Lessons from Greece for Canada’s Youth

30-something Canadians are confused about the current low interest rate environment.  According to a recent survey by Manulife Canada, Canadians in their 30s believe the current rates are the normal borrowing costs.

I guess someone  has to tell them the cheap money party will end. And I don’t mind if its me.

When it comes to borrowing money this isn’t normal. In fact, its as from normal as you can get. Interest rates are just above historic lows. Never in our lives has money been this cheap to borrow.

The scary part, and experts agree, this mentality is setting up younger people for a life of financial difficulties. I would like to go a step further and say financial failure.

The attitude young people have today is the same sovereign nations had 10 years. That the money will never end.

Let’s take Greece for an example. Its in the headlines again for all the wrong reasons. The debt-laden country says it won’t be able to pay its October bills. It’s seeking help, meaning more money from its fellow European Union members for the third time in less than 18 months.

If Greece gets this third round of bailout money it will add to the first installment of a $140-billion it received in May 2010 and the second worth $155 billion it received in July 2011. More debt to service debt.

As individuals there are some lessons we can learn from Greece.

Don’t use borrowed money to pay your debts
Greece has taken loans out to pay its creditors and for its public services. The instances of this are becoming more frequent, with this latest bailout request coming only 3 months after the last one.

You should never use borrowed money to pay off debt, not for your mortgage, or your bills or your credit card statements.  This downward spiral only leads to more debt and bigger payments and more borrowing to keep you afloat.

Live within your means
One of Greece’s major problems has been its inability to collect full taxes from its citizens. Consecutive Governments have continued to take on more debt to pay for expensive events like the 2004 Olympics. Many experts believe the $15 billion debt that Greece took on from the games was the start of Greek’s debt problems. Doesn’t seem like that much money now, but debt always starts somewhere. The major problem is Greece continued to run its country as if it was flush with cash.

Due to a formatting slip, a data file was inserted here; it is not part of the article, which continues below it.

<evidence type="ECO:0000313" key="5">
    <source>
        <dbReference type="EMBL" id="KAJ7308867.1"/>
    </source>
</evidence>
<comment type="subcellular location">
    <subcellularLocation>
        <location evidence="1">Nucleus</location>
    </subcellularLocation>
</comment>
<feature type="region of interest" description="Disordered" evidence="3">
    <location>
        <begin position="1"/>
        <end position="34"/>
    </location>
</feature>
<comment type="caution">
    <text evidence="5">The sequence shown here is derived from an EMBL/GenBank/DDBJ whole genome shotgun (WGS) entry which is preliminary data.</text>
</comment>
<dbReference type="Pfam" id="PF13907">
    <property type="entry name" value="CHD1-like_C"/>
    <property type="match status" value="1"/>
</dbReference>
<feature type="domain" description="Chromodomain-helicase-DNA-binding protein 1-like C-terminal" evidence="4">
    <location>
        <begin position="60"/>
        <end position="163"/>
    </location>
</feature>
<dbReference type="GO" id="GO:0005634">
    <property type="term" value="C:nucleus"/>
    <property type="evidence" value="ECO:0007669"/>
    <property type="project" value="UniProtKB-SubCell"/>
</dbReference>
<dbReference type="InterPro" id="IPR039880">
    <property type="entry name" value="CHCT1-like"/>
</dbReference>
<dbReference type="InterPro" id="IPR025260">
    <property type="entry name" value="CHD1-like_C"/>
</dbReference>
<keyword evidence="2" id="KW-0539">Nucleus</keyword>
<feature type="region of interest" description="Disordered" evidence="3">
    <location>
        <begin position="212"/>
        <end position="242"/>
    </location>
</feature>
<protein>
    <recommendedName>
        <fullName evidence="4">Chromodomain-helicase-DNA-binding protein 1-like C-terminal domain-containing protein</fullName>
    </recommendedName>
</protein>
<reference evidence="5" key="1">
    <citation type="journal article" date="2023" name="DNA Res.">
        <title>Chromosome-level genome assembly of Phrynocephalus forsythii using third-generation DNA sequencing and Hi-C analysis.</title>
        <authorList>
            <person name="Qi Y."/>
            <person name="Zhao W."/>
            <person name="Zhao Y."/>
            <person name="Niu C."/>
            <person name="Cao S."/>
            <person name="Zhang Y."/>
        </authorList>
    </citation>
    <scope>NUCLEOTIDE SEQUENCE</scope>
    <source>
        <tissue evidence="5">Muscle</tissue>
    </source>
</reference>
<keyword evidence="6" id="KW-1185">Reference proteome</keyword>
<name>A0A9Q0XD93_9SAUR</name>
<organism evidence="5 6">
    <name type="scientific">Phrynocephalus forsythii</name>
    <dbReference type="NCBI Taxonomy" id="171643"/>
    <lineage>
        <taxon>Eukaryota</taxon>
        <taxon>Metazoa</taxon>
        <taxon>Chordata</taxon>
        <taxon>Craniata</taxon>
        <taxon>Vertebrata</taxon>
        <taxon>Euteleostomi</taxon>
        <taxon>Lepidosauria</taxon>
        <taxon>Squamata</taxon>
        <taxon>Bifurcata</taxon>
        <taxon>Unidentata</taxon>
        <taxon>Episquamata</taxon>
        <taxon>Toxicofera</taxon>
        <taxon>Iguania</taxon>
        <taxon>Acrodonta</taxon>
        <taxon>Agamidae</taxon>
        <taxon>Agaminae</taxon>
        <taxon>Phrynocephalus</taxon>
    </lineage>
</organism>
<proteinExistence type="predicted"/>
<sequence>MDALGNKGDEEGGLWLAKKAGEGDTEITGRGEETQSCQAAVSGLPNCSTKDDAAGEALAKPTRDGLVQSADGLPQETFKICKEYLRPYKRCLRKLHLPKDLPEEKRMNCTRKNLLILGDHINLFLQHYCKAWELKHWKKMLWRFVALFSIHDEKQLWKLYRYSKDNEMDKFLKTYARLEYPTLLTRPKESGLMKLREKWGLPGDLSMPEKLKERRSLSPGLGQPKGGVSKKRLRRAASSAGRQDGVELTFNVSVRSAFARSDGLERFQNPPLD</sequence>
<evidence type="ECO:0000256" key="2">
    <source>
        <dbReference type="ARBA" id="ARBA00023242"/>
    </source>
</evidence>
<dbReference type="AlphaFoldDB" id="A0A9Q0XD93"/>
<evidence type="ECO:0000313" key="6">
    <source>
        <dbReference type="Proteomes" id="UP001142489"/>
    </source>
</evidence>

In our day-to-day lives, we should not be using our credit cards when we don’t have any money in the bank to pay our statements. If you loose your job, or an emergency expensive creeps up, adjust your life accordingly. Don’t continue on as if everything is status quo. If you are struggling to pay your month-to-month bills, then changes have to happen at home. If you are driving two cars, switch to one. If you’re living in a bigger house than what you need, downsize.  Learn to live comfortably in the money you make, otherwise you will always be playing catch up.

Don’t misrepresent yourself to get into a prestigious organization
When Greece entered the European Union in June 2000,  it did so on false representation. It based its economic status on the year prior and under-reported some of the budgetary statistics. In short it made itself look wealthier that it was.

If your friends are buying expensive cars and taking luxury trips it does not mean you have to as well. On the contrary if your finances don’t allow it, you shouldn’t.  Don’t buy into a lifestyle if you can’t afford it.

Pay your fair share of the household expenses
Greece belongs to the European Union, its like a family of sorts that helps each other in times of trouble. The problem is Greece has only been asking for handouts. Since Greece lives in the EU house other countries reluctantly have to comply, because its collapse would mean the household would become dysfunctional.

Everyone who lives in a home together has to pitch in. Take responsibility for running the house. Sometimes through money, sometimes through labour, but it has to happen for the whole household to work. If one spouse looses their job they can still pick up the slack by bringing costs down at home while they look for another opportunity.

Swallow your pride and take realistic steps when debt becomes unmanageable
Greece has taken drastic measure to cut its spending, by bringing in extreme austerity measures that have cut public services and laid off government workers. The steps have been so extreme that days of protests followed when they were first announced. Even so, Greece still faces problems servicing its debt. Greece needs to start selling property or land to get its finances back on track.

If you have done everything you can to get your finances in order and cut out all the extras in your life, but it still hasn’t worked, sometimes you have to step way from your ego and sell your house, or take a second job. Consider debt consolidation and do anything to get back on track.

What’s an ordinary Canadian to do?
There’s broad lessons we can learn from a country with problems nearly a decade in the making. That’s the tricky part with debt,  it doesn’t happen overnight, it piles up over time and then takes you over. Recognize the signs early, curb your spending accordingly or you could spend many years looking for someone else to bail you out of your problems. Make an effort to become financially literate, its a bit of a buzz word right now, but for good reason. If Greece had taken these steps years ago it might not be in the situation it finds itself today.

Rubina
Writer for RateSupermarket.ca

Related Topics

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